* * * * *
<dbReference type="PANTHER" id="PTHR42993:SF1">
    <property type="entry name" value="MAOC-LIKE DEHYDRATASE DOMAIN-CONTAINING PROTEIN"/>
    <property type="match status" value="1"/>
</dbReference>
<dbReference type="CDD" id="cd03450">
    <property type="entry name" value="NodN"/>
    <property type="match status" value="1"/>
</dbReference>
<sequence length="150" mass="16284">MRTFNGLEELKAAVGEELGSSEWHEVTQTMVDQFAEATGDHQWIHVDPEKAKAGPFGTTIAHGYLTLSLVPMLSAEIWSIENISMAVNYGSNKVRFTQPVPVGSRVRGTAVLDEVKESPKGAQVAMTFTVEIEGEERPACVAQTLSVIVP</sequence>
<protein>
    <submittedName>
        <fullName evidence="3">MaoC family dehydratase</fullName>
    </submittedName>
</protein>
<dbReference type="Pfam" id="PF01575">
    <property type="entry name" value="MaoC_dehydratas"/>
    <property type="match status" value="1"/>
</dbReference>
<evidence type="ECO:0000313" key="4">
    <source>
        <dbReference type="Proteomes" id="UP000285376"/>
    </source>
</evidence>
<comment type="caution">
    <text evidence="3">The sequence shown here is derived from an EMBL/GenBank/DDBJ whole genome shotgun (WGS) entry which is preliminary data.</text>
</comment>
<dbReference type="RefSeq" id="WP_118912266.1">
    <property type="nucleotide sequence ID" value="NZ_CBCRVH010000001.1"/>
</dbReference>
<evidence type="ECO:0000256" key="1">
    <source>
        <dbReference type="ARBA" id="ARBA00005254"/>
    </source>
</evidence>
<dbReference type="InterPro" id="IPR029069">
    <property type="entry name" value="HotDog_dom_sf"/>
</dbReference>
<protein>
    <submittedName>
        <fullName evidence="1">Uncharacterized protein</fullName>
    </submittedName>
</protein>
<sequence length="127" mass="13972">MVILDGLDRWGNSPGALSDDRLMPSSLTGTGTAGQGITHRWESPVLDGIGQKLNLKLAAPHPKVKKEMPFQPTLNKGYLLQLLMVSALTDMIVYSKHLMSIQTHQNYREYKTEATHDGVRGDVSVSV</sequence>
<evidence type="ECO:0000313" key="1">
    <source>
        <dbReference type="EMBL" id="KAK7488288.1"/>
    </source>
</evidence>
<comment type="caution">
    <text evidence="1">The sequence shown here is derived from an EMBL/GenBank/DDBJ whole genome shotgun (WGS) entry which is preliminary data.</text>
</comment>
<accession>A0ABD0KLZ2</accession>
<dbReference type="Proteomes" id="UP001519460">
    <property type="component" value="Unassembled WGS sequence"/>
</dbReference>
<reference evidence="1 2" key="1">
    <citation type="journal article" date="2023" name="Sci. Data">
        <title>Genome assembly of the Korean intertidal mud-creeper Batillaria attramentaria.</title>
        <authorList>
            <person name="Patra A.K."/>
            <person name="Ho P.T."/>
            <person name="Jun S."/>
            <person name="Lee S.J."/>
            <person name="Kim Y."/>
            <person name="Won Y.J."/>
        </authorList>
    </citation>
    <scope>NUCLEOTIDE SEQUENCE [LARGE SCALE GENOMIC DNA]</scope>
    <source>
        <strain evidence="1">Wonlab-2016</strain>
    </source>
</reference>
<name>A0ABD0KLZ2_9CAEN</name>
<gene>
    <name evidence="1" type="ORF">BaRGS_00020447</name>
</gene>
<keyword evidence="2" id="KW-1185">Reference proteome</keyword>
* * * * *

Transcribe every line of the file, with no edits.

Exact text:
<dbReference type="PANTHER" id="PTHR42993:SF1">
    <property type="entry name" value="MAOC-LIKE DEHYDRATASE DOMAIN-CONTAINING PROTEIN"/>
    <property type="match status" value="1"/>
</dbReference>
<dbReference type="CDD" id="cd03450">
    <property type="entry name" value="NodN"/>
    <property type="match status" value="1"/>
</dbReference>
<sequence length="150" mass="16284">MRTFNGLEELKAAVGEELGSSEWHEVTQTMVDQFAEATGDHQWIHVDPEKAKAGPFGTTIAHGYLTLSLVPMLSAEIWSIENISMAVNYGSNKVRFTQPVPVGSRVRGTAVLDEVKESPKGAQVAMTFTVEIEGEERPACVAQTLSVIVP</sequence>
<protein>
    <submittedName>
        <fullName evidence="3">MaoC family dehydratase</fullName>
    </submittedName>
</protein>
<dbReference type="Pfam" id="PF01575">
    <property type="entry name" value="MaoC_dehydratas"/>
    <property type="match status" value="1"/>
</dbReference>
<evidence type="ECO:0000313" key="4">
    <source>
        <dbReference type="Proteomes" id="UP000285376"/>
    </source>
</evidence>
<comment type="caution">
    <text evidence="3">The sequence shown here is derived from an EMBL/GenBank/DDBJ whole genome shotgun (WGS) entry which is preliminary data.</text>
</comment>
<dbReference type="RefSeq" id="WP_118912266.1">
    <property type="nucleotide sequence ID" value="NZ_CBCRVH010000001.1"/>
</dbReference>
<evidence type="ECO:0000256" key="1">
    <source>
        <dbReference type="ARBA" id="ARBA00005254"/>
    </source>
</evidence>
<dbReference type="InterPro" id="IPR029069">
    <property type="entry name" value="HotDog_dom_sf"/>
</dbReference>
<protein>
    <submittedName>
        <fullName evidence="1">Uncharacterized protein</fullName>
    </submittedName>
</protein>
<sequence length="127" mass="13972">MVILDGLDRWGNSPGALSDDRLMPSSLTGTGTAGQGITHRWESPVLDGIGQKLNLKLAAPHPKVKKEMPFQPTLNKGYLLQLLMVSALTDMIVYSKHLMSIQTHQNYREYKTEATHDGVRGDVSVSV</sequence>
<evidence type="ECO:0000313" key="1">
    <source>
        <dbReference type="EMBL" id="KAK7488288.1"/>
    </source>
</evidence>
<comment type="caution">
    <text evidence="1">The sequence shown here is derived from an EMBL/GenBank/DDBJ whole genome shotgun (WGS) entry which is preliminary data.</text>
</comment>
<accession>A0ABD0KLZ2</accession>
<dbReference type="Proteomes" id="UP001519460">
    <property type="component" value="Unassembled WGS sequence"/>
</dbReference>
<reference evidence="1 2" key="1">
    <citation type="journal article" date="2023" name="Sci. Data">
        <title>Genome assembly of the Korean intertidal mud-creeper Batillaria attramentaria.</title>
        <authorList>
            <person name="Patra A.K."/>
            <person name="Ho P.T."/>
            <person name="Jun S."/>
            <person name="Lee S.J."/>
            <person name="Kim Y."/>
            <person name="Won Y.J."/>
        </authorList>
    </citation>
    <scope>NUCLEOTIDE SEQUENCE [LARGE SCALE GENOMIC DNA]</scope>
    <source>
        <strain evidence="1">Wonlab-2016</strain>
    </source>
</reference>
<name>A0ABD0KLZ2_9CAEN</name>
<gene>
    <name evidence="1" type="ORF">BaRGS_00020447</name>
</gene>
<keyword evidence="2" id="KW-1185">Reference proteome</keyword>